The word of God – in every language on Earth

Bible Society's hi-tech mission brings Gospel to remote tribes

"What we do here is build starships," says Jon Riding, enthusiasm lighting up his face as he tinkers with an errant laptop. "Building a steamboat, anyone can do that. Here we create things that have never been built before."

You would be forgiven for thinking that Mr Riding is a Nasa technician, determined to travel to a galaxy far, far away. His mission – and it is literally a mission – is very different. But it does involve breaking down technological boundaries to help people reach the heavens.

For much of the past two decades, he and his team of mathematicians, computer programmers and linguists have been creating one of the most advanced translation programs in the world. It is a fiendishly complex task, mainly because the languages his software must decipher include the most obscure and least studied dialects spoken in some of the world's most remote places. But in the eyes of his employers, no tongue should be without the Word of God.

Mr Riding works at the Bible Society, which has its UK headquarters on a nondescript industrial estate on the outskirts of Swindon. The Society has excelled in spreading the Good Book to some of the most far-flung corners of the world since 1804.

Its missionaries began by distributing Welsh translations of the Bible, before moving further afield to spread Christianity as the British Empire expanded.

The society's most recent project is the Gospel of Luke translated into Jamaican patois, which was released online this week. In this version of the Gospel the archangel Gabriel greets Mary with the words: "Mieri, mi av nyuuz. We a go mek yu wel api."

Traditionalists, such as the Catholic convert and former Tory MP Ann Widdecombe, have greeted the translation with derision. But the Rev Courtney Stewart, general secretary of the Bible Society of the West Indies, says such views are patronising and smack of colonialism. "To suggest that certain languages are not worthy of the word of God is arrogant and ignorant," he says. "Patois is the language in which we dream. The Scriptures are not meant to be obscure and inaccessible, that's why they have been translated from Greek and Hebrew. Who are we to determine which languages are worthy of the Bible? They all are."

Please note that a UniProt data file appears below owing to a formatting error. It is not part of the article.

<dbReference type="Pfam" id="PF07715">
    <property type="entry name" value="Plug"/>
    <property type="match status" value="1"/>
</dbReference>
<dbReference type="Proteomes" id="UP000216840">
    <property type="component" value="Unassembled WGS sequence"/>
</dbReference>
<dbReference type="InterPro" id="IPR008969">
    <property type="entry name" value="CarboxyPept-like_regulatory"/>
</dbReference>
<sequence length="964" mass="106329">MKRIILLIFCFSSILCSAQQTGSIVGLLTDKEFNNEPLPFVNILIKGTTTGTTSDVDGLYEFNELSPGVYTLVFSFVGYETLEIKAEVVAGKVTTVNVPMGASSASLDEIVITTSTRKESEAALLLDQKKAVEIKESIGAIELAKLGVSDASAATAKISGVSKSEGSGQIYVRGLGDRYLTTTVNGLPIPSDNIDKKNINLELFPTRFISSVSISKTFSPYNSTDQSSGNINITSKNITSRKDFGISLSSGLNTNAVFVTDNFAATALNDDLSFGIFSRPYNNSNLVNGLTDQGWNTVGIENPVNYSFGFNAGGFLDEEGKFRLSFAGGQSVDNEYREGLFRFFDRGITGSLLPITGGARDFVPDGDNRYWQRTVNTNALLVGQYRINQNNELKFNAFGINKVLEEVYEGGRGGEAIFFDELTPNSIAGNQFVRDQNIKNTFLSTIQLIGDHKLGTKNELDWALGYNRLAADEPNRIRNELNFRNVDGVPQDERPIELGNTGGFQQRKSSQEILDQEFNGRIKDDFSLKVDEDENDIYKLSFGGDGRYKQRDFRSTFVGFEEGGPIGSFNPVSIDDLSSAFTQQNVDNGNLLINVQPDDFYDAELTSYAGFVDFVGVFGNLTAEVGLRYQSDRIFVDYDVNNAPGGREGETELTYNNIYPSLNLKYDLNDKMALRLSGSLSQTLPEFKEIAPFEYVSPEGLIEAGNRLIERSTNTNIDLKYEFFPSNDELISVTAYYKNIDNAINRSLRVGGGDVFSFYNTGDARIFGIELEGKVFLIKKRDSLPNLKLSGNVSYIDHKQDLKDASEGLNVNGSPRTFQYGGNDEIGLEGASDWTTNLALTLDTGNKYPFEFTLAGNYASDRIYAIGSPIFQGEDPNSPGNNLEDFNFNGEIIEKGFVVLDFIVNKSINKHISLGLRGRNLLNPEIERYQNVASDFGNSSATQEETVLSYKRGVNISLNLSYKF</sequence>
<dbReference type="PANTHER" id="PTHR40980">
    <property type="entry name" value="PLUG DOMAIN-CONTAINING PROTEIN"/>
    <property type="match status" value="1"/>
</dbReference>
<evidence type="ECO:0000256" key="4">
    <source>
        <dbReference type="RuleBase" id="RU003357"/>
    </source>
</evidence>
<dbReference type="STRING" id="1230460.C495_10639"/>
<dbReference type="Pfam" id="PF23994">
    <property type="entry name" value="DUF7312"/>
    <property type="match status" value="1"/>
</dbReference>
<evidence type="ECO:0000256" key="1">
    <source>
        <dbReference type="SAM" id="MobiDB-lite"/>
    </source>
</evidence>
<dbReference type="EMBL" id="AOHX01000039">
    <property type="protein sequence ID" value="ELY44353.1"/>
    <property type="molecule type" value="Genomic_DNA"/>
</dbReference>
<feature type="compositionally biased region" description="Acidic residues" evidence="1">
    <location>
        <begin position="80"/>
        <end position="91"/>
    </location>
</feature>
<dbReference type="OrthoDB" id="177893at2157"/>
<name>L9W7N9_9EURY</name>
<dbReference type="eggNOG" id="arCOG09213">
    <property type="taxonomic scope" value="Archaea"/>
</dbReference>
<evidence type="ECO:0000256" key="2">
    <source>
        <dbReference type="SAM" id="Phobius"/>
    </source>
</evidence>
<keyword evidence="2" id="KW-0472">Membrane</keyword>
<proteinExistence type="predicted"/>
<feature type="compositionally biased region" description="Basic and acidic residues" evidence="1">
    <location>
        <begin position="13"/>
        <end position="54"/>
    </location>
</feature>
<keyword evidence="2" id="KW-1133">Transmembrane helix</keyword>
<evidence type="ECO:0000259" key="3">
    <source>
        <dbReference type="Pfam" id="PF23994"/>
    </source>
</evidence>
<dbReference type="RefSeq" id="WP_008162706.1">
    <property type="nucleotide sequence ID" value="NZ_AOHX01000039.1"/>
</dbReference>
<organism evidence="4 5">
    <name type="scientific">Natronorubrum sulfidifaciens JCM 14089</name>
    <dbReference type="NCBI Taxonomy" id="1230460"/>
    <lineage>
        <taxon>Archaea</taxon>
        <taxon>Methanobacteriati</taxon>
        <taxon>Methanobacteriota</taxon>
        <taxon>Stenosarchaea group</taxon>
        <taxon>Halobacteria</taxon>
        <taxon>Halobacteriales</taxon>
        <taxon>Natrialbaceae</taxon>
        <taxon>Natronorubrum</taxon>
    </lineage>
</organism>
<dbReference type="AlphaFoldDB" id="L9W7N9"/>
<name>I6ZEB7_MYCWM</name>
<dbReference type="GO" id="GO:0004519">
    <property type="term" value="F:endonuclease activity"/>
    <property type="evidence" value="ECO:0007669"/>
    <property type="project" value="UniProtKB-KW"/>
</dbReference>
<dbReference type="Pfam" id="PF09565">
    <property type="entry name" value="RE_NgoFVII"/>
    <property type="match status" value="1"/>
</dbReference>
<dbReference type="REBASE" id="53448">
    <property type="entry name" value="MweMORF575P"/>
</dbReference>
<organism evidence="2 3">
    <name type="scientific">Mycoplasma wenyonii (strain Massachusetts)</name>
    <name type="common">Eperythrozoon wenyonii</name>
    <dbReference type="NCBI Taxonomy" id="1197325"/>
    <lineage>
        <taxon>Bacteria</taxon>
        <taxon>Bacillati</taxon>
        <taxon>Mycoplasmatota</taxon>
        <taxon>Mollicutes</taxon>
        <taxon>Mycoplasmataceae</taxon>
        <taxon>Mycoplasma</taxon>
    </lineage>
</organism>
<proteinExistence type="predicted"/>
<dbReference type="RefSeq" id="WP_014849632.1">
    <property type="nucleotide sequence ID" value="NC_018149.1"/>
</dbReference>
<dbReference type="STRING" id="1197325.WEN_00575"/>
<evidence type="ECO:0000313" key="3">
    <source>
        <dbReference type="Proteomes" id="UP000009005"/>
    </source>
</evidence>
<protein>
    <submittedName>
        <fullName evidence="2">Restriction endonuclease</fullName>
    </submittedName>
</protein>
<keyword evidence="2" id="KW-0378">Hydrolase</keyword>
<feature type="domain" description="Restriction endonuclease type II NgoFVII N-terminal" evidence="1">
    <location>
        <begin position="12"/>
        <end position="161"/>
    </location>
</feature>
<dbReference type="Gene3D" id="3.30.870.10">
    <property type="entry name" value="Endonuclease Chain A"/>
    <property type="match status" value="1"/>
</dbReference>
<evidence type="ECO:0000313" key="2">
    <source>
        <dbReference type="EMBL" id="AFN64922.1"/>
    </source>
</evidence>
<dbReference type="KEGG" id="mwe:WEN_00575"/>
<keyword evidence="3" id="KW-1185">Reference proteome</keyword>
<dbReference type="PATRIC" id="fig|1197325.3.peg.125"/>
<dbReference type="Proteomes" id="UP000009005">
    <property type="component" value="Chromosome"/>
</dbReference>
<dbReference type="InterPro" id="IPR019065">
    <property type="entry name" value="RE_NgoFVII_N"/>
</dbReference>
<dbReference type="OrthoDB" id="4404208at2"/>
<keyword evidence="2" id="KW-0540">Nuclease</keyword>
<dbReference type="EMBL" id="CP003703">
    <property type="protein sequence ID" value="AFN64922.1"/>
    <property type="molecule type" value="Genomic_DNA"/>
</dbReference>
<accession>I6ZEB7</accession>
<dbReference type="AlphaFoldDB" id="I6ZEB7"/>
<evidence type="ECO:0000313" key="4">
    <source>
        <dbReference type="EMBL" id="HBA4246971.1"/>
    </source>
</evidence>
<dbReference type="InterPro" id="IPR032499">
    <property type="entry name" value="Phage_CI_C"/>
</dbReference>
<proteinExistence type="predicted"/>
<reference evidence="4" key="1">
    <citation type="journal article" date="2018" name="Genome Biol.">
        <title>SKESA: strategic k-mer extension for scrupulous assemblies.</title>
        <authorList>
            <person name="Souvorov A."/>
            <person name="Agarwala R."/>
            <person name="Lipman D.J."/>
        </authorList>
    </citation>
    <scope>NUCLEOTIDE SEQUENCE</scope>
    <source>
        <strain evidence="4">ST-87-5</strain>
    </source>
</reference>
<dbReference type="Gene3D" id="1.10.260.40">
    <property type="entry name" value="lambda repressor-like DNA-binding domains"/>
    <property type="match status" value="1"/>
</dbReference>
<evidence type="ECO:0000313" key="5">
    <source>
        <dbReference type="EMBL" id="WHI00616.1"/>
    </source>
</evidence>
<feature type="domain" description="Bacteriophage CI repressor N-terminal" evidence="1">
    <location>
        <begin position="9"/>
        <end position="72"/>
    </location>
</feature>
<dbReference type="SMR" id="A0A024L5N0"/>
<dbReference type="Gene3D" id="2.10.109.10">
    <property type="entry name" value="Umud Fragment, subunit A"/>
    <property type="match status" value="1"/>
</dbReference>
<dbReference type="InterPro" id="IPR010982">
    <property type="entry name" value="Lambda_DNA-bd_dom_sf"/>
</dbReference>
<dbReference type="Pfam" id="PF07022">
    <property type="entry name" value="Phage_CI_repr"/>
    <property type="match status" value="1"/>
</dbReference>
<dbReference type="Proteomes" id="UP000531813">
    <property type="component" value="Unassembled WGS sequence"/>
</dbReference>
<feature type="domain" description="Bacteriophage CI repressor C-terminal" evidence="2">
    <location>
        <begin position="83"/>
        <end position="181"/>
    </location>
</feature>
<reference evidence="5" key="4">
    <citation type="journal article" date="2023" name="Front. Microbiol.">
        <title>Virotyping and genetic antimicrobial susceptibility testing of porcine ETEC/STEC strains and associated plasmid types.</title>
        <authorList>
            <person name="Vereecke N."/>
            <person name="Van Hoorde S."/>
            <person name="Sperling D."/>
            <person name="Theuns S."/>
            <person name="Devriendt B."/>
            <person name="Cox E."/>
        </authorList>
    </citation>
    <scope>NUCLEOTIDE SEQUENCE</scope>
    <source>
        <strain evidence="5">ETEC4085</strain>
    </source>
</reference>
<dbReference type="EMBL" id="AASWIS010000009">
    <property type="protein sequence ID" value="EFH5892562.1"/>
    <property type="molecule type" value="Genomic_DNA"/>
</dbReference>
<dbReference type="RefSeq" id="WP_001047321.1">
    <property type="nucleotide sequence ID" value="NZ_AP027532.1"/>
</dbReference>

Over the past 200 years, the Scriptures have become available in all the major languages. But there remains a remarkably high number of dialects which still have no access to key Christian texts, particularly in Africa and South-east Asia where much of the new translation work is being done.

"If you travelled from London to Vladivostok in Russia you would come across around 220 languages," explains Mr Riding. "In sub-Saharan Africa there are around 2,000 languages spoken." In Cameroon there are 291 languages, according to Ethnologue.com, one of the most authoritative databases of global dialects. Globally the Bible Society estimates that there are 4,400 languages still waiting for a translation of even one book of the Bible. And while more than a billion of the world's citizens cannot read, only 3 per cent have access to audio versions.

It is enough to keep the Bible Society's translators busy for centuries. But Mr Riding and his team of computer programmers hope to make their job a great deal easier.

After decades of research, they have created a remarkable piece of software known as Paratext, which they hope will dramatically improve the way translators operate in the field.

"Please don't write that Bibles will now be translated much more quickly," he says, all too aware that some of the Society's more traditional linguists – many of whom have numerous PhDs under their belts – remain deeply suspicious of technology improving their laborious work. "Computers don't speed up Bible translation. They just help Bible translators work more efficiently and consistently."

Currently, translating a Bible into a new tongue can take anywhere between 10 and 20 years. To remain true to its original meaning, translations can only be done using the Hebrew and Greek texts in which the Gospels and Old Testaments were originally written down. Biblical translators, therefore, have to be fluent both in ancient and modern languages. Once a Bible or book is translated, it goes through a series of re-translations back into the Greek and Hebrew, an incredibly laborious process which takes years to complete. The new translation software will vastly improve the speed and efficiency of that "back-translation" process, achieving around 85 per cent accuracy within seconds, rather than months.

Mr Riding believes Europeans, who rarely speak more than one or two languages, have little concept of the difference that having access to religious texts in your mother tongue makes. "We're talking about the language that was first uttered to you as a baby by your mother," he says. "There's something profoundly fundamental about that."

Listen to an extract of the Patois Bible





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